The interaction between Taylor and Burton is clearly meant to recall their intense verbal sparring from WHO'S AFRAID FROM VIRGINIA WOLF?, but whereas that film was painfully intimate, Losey keeps a degree of distnace and detachment throughout BOOM! Viewing the film means accepting ambiguity and frustration, accepting the unexplained and unexplainable, reading between the lines, understanding that some things can't be understood. The audience is kept intentionally at arm's length, and as a result, the film is often far from engaging, but it has moments, some really great moments. Williams' dialogue shines repeatedly, with lines like "Did somebody tip you off that Sissy Goforth was about to go forth this summer?" and "I have always found girls fragrant in any phase of the moon."
I suppose you have to have a taste for infuriating cinema, but if you do (you are reading Negative Pleasure, after all), BOOM! is kind of great. Not good, not especially enjoyable, but a consistently engaging and perplexing viewing experience, one which requires some effort and thought on the part of the viewer, yet gives little in return, yet still manages to maintain an air of intelligence and provide some kind of rewarding, if not wholly satisfying, viewing experience. Which is to say, BOOM! is a pain in the ass, but I kind of loved it anyway, almost despite itself.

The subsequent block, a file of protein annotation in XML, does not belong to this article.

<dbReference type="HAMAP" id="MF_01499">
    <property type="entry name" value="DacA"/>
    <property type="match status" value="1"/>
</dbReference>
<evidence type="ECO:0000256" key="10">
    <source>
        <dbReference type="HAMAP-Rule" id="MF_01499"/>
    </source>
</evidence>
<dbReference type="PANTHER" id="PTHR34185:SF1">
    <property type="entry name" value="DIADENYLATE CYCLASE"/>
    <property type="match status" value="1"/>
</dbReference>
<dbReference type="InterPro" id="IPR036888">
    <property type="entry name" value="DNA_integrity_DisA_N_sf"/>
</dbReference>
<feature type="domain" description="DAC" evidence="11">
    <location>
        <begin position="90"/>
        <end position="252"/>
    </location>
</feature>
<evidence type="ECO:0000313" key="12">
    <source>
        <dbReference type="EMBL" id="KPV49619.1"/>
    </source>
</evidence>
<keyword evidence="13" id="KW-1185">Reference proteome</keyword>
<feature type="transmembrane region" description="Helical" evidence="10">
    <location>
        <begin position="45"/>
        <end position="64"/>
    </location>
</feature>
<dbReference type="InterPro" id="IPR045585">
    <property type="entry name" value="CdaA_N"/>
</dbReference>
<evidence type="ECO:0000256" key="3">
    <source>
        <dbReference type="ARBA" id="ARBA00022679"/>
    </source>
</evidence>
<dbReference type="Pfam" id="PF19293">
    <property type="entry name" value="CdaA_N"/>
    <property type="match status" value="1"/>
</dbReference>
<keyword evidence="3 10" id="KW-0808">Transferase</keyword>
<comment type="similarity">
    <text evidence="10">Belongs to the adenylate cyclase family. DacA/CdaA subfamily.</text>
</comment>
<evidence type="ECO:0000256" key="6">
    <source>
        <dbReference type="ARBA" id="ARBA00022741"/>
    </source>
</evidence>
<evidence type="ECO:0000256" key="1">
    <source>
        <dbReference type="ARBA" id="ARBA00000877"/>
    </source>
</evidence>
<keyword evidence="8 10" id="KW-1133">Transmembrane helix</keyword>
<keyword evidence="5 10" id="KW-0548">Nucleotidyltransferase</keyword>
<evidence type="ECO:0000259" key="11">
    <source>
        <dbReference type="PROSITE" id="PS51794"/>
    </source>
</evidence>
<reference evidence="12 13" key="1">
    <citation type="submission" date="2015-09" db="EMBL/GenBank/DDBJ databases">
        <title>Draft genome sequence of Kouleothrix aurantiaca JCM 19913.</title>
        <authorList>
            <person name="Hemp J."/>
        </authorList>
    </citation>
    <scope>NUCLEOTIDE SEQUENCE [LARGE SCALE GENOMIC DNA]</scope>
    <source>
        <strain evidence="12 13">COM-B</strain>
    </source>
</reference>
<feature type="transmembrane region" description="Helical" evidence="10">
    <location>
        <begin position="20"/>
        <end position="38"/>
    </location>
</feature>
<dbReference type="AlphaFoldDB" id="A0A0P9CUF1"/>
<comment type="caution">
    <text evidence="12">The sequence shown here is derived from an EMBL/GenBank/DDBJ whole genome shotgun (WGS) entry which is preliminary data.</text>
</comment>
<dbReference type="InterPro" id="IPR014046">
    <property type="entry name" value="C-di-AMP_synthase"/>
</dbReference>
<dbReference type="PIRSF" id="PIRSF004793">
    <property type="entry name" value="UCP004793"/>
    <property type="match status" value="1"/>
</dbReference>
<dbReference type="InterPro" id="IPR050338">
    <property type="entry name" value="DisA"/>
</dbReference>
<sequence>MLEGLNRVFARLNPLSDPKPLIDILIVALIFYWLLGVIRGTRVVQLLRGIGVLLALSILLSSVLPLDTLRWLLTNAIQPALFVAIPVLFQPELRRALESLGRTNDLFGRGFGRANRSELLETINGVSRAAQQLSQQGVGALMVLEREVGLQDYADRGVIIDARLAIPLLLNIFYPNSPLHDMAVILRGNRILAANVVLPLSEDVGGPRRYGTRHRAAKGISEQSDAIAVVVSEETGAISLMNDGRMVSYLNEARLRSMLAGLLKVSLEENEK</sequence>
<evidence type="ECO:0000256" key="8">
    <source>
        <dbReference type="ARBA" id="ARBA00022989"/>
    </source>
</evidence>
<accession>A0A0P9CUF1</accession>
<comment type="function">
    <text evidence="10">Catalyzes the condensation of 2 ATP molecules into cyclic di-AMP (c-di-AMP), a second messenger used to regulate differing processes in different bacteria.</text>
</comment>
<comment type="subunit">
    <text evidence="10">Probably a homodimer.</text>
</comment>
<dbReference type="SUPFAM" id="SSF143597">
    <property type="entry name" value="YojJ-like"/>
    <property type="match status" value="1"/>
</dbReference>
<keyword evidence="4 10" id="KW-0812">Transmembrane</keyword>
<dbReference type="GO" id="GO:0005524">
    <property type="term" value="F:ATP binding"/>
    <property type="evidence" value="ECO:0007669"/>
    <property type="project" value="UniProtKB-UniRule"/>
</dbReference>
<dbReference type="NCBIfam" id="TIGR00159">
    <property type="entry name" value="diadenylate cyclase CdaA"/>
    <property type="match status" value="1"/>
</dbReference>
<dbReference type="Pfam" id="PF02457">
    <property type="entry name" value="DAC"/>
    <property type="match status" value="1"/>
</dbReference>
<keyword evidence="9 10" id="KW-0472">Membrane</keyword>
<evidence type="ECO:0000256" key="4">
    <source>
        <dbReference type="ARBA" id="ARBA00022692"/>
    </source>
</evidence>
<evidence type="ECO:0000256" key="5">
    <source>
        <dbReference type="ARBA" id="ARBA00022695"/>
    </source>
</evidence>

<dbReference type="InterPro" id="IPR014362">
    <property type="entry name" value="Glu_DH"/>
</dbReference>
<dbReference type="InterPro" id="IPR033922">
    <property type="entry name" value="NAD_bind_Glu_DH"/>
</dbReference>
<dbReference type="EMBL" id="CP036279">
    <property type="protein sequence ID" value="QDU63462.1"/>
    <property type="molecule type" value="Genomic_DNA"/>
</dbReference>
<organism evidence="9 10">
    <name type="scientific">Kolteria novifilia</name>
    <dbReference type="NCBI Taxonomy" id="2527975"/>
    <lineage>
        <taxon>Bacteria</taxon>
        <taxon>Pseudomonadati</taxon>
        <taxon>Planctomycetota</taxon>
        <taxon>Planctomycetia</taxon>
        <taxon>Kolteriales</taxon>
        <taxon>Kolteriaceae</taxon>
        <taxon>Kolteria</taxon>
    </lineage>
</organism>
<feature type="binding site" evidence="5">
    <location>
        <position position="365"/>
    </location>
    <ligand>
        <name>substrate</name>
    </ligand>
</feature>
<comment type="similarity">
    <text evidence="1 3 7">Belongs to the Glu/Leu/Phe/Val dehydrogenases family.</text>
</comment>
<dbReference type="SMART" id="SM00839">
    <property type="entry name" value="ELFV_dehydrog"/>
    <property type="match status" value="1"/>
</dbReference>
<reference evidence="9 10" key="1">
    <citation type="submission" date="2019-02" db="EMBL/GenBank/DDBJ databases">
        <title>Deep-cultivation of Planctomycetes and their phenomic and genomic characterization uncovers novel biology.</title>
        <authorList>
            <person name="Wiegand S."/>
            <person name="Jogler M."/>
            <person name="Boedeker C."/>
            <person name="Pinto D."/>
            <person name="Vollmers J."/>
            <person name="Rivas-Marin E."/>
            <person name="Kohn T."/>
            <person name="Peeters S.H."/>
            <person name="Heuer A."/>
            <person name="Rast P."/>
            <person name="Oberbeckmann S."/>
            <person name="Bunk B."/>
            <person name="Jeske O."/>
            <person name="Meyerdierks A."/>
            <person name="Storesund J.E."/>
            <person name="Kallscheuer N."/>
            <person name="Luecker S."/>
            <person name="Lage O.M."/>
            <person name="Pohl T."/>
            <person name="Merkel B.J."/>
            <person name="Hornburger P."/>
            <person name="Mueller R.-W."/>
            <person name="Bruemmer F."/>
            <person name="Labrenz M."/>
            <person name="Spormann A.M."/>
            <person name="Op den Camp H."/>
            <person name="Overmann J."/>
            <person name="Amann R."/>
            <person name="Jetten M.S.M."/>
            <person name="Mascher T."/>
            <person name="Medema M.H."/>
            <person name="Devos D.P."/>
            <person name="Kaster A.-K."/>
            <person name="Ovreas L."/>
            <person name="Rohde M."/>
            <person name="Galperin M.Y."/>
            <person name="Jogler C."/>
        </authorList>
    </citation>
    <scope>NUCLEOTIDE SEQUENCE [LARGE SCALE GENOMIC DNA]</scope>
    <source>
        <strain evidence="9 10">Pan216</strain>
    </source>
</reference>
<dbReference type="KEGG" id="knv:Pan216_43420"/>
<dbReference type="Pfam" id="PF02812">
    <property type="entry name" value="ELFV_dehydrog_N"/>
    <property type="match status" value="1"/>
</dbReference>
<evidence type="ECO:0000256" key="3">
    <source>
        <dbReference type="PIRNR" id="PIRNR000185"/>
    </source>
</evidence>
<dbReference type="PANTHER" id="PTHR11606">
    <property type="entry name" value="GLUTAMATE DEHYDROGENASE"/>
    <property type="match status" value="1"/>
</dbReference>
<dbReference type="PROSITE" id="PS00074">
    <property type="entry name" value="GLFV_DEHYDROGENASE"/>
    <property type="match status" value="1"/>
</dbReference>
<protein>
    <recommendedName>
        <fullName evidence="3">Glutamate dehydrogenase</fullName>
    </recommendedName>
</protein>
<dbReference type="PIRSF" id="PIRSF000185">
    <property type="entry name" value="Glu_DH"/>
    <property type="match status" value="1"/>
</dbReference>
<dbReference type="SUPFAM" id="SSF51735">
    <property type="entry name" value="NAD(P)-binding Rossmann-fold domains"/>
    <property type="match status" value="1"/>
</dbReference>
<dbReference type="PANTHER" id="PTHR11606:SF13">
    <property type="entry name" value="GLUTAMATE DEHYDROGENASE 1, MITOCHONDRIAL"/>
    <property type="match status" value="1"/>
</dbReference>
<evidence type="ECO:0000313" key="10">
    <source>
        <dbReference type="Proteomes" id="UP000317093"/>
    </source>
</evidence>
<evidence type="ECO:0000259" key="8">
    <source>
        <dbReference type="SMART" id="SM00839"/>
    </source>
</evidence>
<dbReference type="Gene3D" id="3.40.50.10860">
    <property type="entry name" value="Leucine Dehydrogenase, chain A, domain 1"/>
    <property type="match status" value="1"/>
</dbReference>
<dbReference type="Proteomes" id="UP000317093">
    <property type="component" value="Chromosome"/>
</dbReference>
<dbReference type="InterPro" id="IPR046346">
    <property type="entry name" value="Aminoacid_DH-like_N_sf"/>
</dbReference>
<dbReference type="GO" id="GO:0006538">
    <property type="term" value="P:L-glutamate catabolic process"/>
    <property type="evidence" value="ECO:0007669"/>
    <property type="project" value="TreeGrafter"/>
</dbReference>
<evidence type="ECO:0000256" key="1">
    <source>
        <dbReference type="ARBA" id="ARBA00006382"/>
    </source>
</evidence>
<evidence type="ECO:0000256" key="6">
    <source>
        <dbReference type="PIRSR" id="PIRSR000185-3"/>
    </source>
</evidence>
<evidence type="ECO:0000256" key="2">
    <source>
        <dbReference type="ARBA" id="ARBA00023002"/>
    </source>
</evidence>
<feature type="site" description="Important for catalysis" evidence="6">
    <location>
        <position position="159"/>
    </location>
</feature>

Losey followed BOOM! up with the equally difficult, yet more entertaining, and in many ways superior, SECRET CEREMONY, another film with Taylor (and Robert Mitchum and Mia Farrow) that provided some odd intimacy in its' distance, while requiring a certain dedication from the viewer it seemed to want to simultaneously alientate. I suppose it's a particular brand of filmmaking unique to its' time, owing heavily a debt to the films of Michelangelo Antonioni (La Notte, L'Eclisse), a particularly European sensibility, one which thrived on an air of mystery, which played on the distance between the characters.
At a certain point, classifications of good and bad cease to matter. BOOM! is in no way a good movie, but it's far from a bad movie either. Rather, it's a viewing experience, with emphasis on EXPERIENCE, one that vexes the viewer and refuses standard narrative satisfaction, yet provokes a strong reaction nonetheless. I'll take a wonderful failure like this over a film that holds your hand through all the difficult part and easily explains everything any day.